Thank you for the response; I appreciate any feedback I can get on this issue! I'd say that by now, I have obtained the skill through the voluntary work...however, because the development of skills is difficult to quantify, I am struggling to convince myself of this and I am not certain. There is a possibility that I had obtained the skill at the time of writing the personal statement, but I am very unsure. Aside from this, I am beginning to obsess over the truthfulness of other parts of my personal statement. At the moment, I'm finding it very difficult to deal with this issue and I think it may well cost me my chance of going to university this year. I think I generally feel undeserving of a place of university...I am very keen on being deserving of the things I have in relation to education/career and if I feel as though I am not deserving of them, I find it difficult to cope.
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    (Original post by Anonymous)
    I'd say that by now, I have obtained the skill through the voluntary work...however, because the development of skills is difficult to quantify, I am struggling to convince myself of this and I am not certain. There is a possibility that I had obtained the skill at the time of writing the personal statement, but I am very unsure. Aside from this, I am beginning to obsess over the truthfulness of other parts of my personal statement. At the moment, I'm finding it very difficult to deal with this issue and I think it may well cost me my chance of going to university this year. I think I generally feel undeserving of a place of university...I am very keen on being deserving of the things I have in relation to education/career and if I feel as though I am not deserving of them, I find it difficult to cope.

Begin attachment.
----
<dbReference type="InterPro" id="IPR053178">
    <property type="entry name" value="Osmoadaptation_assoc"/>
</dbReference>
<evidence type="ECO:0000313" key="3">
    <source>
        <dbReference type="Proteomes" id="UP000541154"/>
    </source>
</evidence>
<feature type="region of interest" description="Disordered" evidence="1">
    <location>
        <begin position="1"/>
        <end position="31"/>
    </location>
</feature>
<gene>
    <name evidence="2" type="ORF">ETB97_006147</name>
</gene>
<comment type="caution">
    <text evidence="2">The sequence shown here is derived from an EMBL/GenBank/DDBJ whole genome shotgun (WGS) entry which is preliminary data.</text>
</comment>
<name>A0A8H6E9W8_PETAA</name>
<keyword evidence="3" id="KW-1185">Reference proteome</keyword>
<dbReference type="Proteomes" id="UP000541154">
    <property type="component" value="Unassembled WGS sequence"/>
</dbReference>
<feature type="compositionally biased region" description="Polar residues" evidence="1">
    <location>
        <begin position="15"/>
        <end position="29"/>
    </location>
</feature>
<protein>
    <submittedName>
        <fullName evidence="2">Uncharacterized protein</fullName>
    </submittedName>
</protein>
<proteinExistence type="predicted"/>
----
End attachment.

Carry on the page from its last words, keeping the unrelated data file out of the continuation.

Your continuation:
The main things that matter when applying to university are how interested you are in what you have applied to do and whether you are someone they feel that they can teach. As long as you feel that you can get the required grades, then you are deserving of a place regardless (as you beat all that could not).
    Given that you are 'obsessing', as you put it, it seems very likely that you will have done the same thing when writing your statement. Assuming this, it seems also very likely that you got someone, likely more than one person, to proof-read your statement to be sure that it made sense to impartial eyes. Since it is only now that you are concerned, and none of your external readers questioned your having said skill before it was sent (if they had questioned it, it seems likely you would have removed the clause immediately), I reason that you have always had that skill and need not actually worry unnecessarily.